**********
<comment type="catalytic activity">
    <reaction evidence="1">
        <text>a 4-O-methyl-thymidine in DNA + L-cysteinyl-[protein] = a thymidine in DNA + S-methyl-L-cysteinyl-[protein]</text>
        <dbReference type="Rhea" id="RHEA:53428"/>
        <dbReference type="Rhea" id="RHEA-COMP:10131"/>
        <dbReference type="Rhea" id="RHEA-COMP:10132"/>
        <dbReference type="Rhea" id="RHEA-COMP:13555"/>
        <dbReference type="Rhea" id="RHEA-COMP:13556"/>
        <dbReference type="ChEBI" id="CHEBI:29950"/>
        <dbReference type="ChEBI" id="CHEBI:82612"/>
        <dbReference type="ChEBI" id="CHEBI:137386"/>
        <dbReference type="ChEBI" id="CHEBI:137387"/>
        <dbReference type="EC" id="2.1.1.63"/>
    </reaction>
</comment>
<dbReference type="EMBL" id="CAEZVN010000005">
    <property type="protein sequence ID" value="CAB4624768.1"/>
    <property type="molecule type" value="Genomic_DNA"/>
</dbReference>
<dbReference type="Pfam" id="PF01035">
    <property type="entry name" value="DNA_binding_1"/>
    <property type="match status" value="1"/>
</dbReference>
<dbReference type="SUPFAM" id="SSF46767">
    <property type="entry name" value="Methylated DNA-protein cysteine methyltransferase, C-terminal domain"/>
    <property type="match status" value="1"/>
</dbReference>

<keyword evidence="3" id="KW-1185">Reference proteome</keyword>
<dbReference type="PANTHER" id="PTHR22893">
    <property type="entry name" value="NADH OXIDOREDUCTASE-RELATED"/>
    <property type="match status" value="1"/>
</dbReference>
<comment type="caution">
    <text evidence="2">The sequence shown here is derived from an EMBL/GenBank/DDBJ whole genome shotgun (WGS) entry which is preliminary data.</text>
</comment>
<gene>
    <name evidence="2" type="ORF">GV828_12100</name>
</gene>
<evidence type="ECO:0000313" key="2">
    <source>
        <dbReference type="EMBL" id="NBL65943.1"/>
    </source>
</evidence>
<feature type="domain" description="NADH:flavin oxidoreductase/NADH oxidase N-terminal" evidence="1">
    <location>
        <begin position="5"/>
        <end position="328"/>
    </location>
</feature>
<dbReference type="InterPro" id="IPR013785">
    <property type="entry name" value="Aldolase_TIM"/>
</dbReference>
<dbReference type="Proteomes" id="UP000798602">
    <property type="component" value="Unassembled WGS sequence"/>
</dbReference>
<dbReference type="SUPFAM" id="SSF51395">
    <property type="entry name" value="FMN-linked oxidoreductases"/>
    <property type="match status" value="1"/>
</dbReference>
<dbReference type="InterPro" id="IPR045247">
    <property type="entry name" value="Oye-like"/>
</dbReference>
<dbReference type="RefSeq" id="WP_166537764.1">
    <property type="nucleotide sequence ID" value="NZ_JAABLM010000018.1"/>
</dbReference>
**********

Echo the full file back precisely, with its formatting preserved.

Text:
<comment type="catalytic activity">
    <reaction evidence="1">
        <text>a 4-O-methyl-thymidine in DNA + L-cysteinyl-[protein] = a thymidine in DNA + S-methyl-L-cysteinyl-[protein]</text>
        <dbReference type="Rhea" id="RHEA:53428"/>
        <dbReference type="Rhea" id="RHEA-COMP:10131"/>
        <dbReference type="Rhea" id="RHEA-COMP:10132"/>
        <dbReference type="Rhea" id="RHEA-COMP:13555"/>
        <dbReference type="Rhea" id="RHEA-COMP:13556"/>
        <dbReference type="ChEBI" id="CHEBI:29950"/>
        <dbReference type="ChEBI" id="CHEBI:82612"/>
        <dbReference type="ChEBI" id="CHEBI:137386"/>
        <dbReference type="ChEBI" id="CHEBI:137387"/>
        <dbReference type="EC" id="2.1.1.63"/>
    </reaction>
</comment>
<dbReference type="EMBL" id="CAEZVN010000005">
    <property type="protein sequence ID" value="CAB4624768.1"/>
    <property type="molecule type" value="Genomic_DNA"/>
</dbReference>
<dbReference type="Pfam" id="PF01035">
    <property type="entry name" value="DNA_binding_1"/>
    <property type="match status" value="1"/>
</dbReference>
<dbReference type="SUPFAM" id="SSF46767">
    <property type="entry name" value="Methylated DNA-protein cysteine methyltransferase, C-terminal domain"/>
    <property type="match status" value="1"/>
</dbReference>

<keyword evidence="3" id="KW-1185">Reference proteome</keyword>
<dbReference type="PANTHER" id="PTHR22893">
    <property type="entry name" value="NADH OXIDOREDUCTASE-RELATED"/>
    <property type="match status" value="1"/>
</dbReference>
<comment type="caution">
    <text evidence="2">The sequence shown here is derived from an EMBL/GenBank/DDBJ whole genome shotgun (WGS) entry which is preliminary data.</text>
</comment>
<gene>
    <name evidence="2" type="ORF">GV828_12100</name>
</gene>
<evidence type="ECO:0000313" key="2">
    <source>
        <dbReference type="EMBL" id="NBL65943.1"/>
    </source>
</evidence>
<feature type="domain" description="NADH:flavin oxidoreductase/NADH oxidase N-terminal" evidence="1">
    <location>
        <begin position="5"/>
        <end position="328"/>
    </location>
</feature>
<dbReference type="InterPro" id="IPR013785">
    <property type="entry name" value="Aldolase_TIM"/>
</dbReference>
<dbReference type="Proteomes" id="UP000798602">
    <property type="component" value="Unassembled WGS sequence"/>
</dbReference>
<dbReference type="SUPFAM" id="SSF51395">
    <property type="entry name" value="FMN-linked oxidoreductases"/>
    <property type="match status" value="1"/>
</dbReference>
<dbReference type="InterPro" id="IPR045247">
    <property type="entry name" value="Oye-like"/>
</dbReference>
<dbReference type="RefSeq" id="WP_166537764.1">
    <property type="nucleotide sequence ID" value="NZ_JAABLM010000018.1"/>
</dbReference>